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1970 Dodge Challenger T/A Looks Stunning in B5 Blue, It's a Rare "Mr. Norm's" Car

Introduced in 1970, the Dodge Challenger arrived a bit late to the muscle car party. But needless to say, it was more than prepared to take on the competition.
1970 Dodge Challenger T/A 8 photos
1970 Dodge Challenger T/A1970 Dodge Challenger T/A1970 Dodge Challenger T/A1970 Dodge Challenger T/A1970 Dodge Challenger T/A1970 Dodge Challenger T/A1970 Dodge Challenger T/A
Much like Ford did with the Mustang and Chevy did with the Camaro, Dodge offered the Challenger with a selection of high-power V8s. The 383-cubic-inch (6.3-liter) Magnum delivered up to 335 horsepower, while the 440-cubic-inch (7.2-liter) Six Pack came with 390 horses on tap.

Finally, the range-topping 426-cubic-inch (7.0-liter) Hemi took the Challenger into the 400-horsepower territory. Rated at 425 horses, the Hemi was one of the most powerful V8 engines available in 1970.

On top of that, Dodge took the Challenger racing in the SSCA Trans-Am Series in its maiden year, a move that spawned the limited-series T/A model.

Designed as a homologation car for the series, it came with the smaller 340-cubic-inch (5.6-liter) V8, the engine used by the race-spec Challenger. But while the race car was fitted with a destroked 340, the street coupe, which didn't have to meet Trans Am restrictions, got a trio of two-barrel carburetors and an aluminum intake manifold.

The upgrade gave birth to the 340 Six Pack. Rated at 290 horsepower, 15 horses more than the four-barrel version, the Six Pack was offered in the Challenger T/A only. Yes, it was nowhere near as powerful as the Hemi, but the 340 Six Pack turned the T/A into a solid competitor for the Ford Mustang Boss 302 and Chevrolet Camaro Z/28.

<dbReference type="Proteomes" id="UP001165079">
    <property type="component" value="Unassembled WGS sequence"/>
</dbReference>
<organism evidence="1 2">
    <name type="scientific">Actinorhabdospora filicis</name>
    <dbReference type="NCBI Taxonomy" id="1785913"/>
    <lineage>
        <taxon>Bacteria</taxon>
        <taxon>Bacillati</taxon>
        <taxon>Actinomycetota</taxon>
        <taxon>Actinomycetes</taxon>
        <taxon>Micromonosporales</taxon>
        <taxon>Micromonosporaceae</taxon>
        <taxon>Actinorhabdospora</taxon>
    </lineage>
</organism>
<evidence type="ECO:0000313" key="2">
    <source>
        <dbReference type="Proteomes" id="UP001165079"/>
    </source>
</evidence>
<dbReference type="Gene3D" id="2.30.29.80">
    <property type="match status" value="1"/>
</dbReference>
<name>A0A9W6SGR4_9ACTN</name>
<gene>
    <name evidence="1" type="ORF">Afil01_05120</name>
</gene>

Plymouth developed a similar car based on the Barracuda, called the AAR.

At 2,399 units built, the T/A isn't the rarest 1970 Challenger. Hemi- and 440-equipped Challengers are harder to find at 356 and 2,035 examples, respectively. However, finding a T/A in excellent condition in 2022 is a rare event since most of these cars were modified, raced, crashed, or even abandoned in junkyards.

This B5 Blue example is one of the finest out there. It's been with the same owner since 1983. And not only he restored the car himself, but he also kept it as original as possible down to the Grand Spaulding Dodge decals on the rear spoiler and quarter windows.

Yup, this T/A is an authentic "Mr. Norm's" muscle car, which means it was sold through the Grand Spaulding Dodge dealership in Chicago. Established in 1962 and co-owned by Norm Kraus, Grand Spaulding became the biggest Dodge dealership in the U.S. thanks to its focus on high performance.

In other words, Grand Spaulding was for Dodge what Yenko was for General Motors. Mr. Norm sold dealer-upgraded Chargers, Challengers, and Super Bees but also built a high-performance Dart in the late 1960s.

There are no records as to how many T/As were sold via Grand Spaulding, but since this Challenger is equipped with an automatic transmission, it's one of 1,410 units. The other 989 examples left the factory with manual gearboxes. And while it might not be the only "Mr. Norm's" Challenger T/A out there, it's the finest I've seen so far.

And not only does it looks gorgeous in B5 Blue, especially when combined with the matte black accents, but the 340 V8 sounds gorgeous through the side-exiting exhaust pipes. Making things that much better, the owner drives it regularly, so it's not just a garage queen. Check it out in the video below.

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